It’s not every day you see a ribbon driveway gracing somebody’s front yard. For whatever reason, ribbon driveways just haven’t been utilized as often as you might think, considering all their benefits. Regular-sized driveways are subject to a number of negative influences from both the environment and human traffic because of the nature of their design and material.
The ribbon driveway layout circumvents some of these influences and as a result, is able to perform its duties longer with less risk of degradation. In case you’re looking to upgrade your driveway this year, let’s take a look at the ribbon driveway and how it can benefit you in ways you’ve never imagined.
What is a Ribbon Driveway?
A ribbon driveway is named because it resembles the streams of a ribbon, with two perfectly parallel tracks paved with some type of material that's able to uphold the duties of your typical driveway. In between the paved area of a ribbon driveway is usually grass, or some type of aggregate in the case of permeable driveways or driveways in areas where grass does not thrive all that well.
This type of driveway is also known as a Hollywood driveway, and the design itself can be argued to be more durable than a regular driveway. You might assume the opposite simply because there’s a lower pavement to tire ratio, but the missing space in between the paved tracks is actually the genius in the design.
Factors to Consider When Opting for a Ribbon Driveway
If you were thinking about switching to a ribbon driveway, there are a number of things you need to consider before doing so. For one, do you have driveway flooding problems? If so, a ribbon driveway with pavers could flood if your pavers or the space between them is impermeable.
For example, cement pavers with bricks in between won’t do well against heavy rain. To deal with flooding, you would ideally have a permeable pavers ribbon driveway installed. That way, even if you want the space between your tracks to be impermeable, you can still reap the benefits of permeable pavers that drain rainwater and prevent flooding.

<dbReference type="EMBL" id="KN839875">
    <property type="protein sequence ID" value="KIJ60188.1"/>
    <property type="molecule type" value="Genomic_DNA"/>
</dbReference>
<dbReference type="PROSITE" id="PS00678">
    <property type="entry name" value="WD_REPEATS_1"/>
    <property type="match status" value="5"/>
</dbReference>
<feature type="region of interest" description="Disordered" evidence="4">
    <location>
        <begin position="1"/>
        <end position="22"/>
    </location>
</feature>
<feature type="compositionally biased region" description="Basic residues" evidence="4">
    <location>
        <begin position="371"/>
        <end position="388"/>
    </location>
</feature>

There are a variety of ribbon driveway specifications that you can choose from. You could opt for cement tracks with grass in between, cement tracks with permeable paving in between, or permeable paver tracks with grass in between, permeable paver tracks with bricks or cement in between, and whatever other combinations you can think of.
What are the Hidden Benefits of a Ribbon Driveway
Solid cement driveways with no space in the middle are subject to heavy damage from the freeze/thaw cycles so common in most areas of the U.S. Paver ribbon driveways avoid this damage by having space in the middle for material to expand and contract. This is especially useful for asphalt or cement driveways because these materials are much more vulnerable to a variant temperature cycle than plastic, for instance.
A double ribbon driveway created with either permeable paving tracks or permeable paving intermediate space is also immune to free-thaw cycles in this way as well. The one difference between a cement ribbon driveway or asphalt ribbon driveway and a permeable pavement ribbon driveway is that whatever part of your driveway you build with permeable pavement will also be immune to temperature damage or erosion, even the tracks.
Permeable Paver Ribbon Driveways are a Viable Option
If you build and fill in a ribbon driveway with gravel aggregate as well as permeable pavers, you will reap a ton of benefits that the average homeowner isn’t. One of the advantages is that it’s easy to do, yet lasts much longer than concrete or asphalt. Even if you don’t know how to make a gravel ribbon driveway, you can teach yourself in 30 minutes or less.
Permeable pavers make it that much easier because they snap together like puzzle pieces and can be easily taken apart or installed. There’s also the fact that permeable pavement is much more eco-friendly than concrete or asphalt. One reason people tend to gravitate towards the ribbon driveway is because of the style as well as the decreased need for wasteful pavement.
Choosing the Right Material for Your Ribbon Driveway is Paramount
If you’ve been swayed to install a ribbon driveway with pavers, you should carefully consider your options as far as materials go. Concrete or asphalt can work, but won’t perform as well as something like a permeable paver ribbon driveway.
Ribbon driveways made with permeable pavers is the only way the go-to if you’re looking for durability and aesthetic versatility, but they’re also the far more eco-friendly material, being made with admirable standards and 100% recycled plastic. If you want to install a double ribbon driveway, it’s safe to say you can’t go wrong with permeable pavers.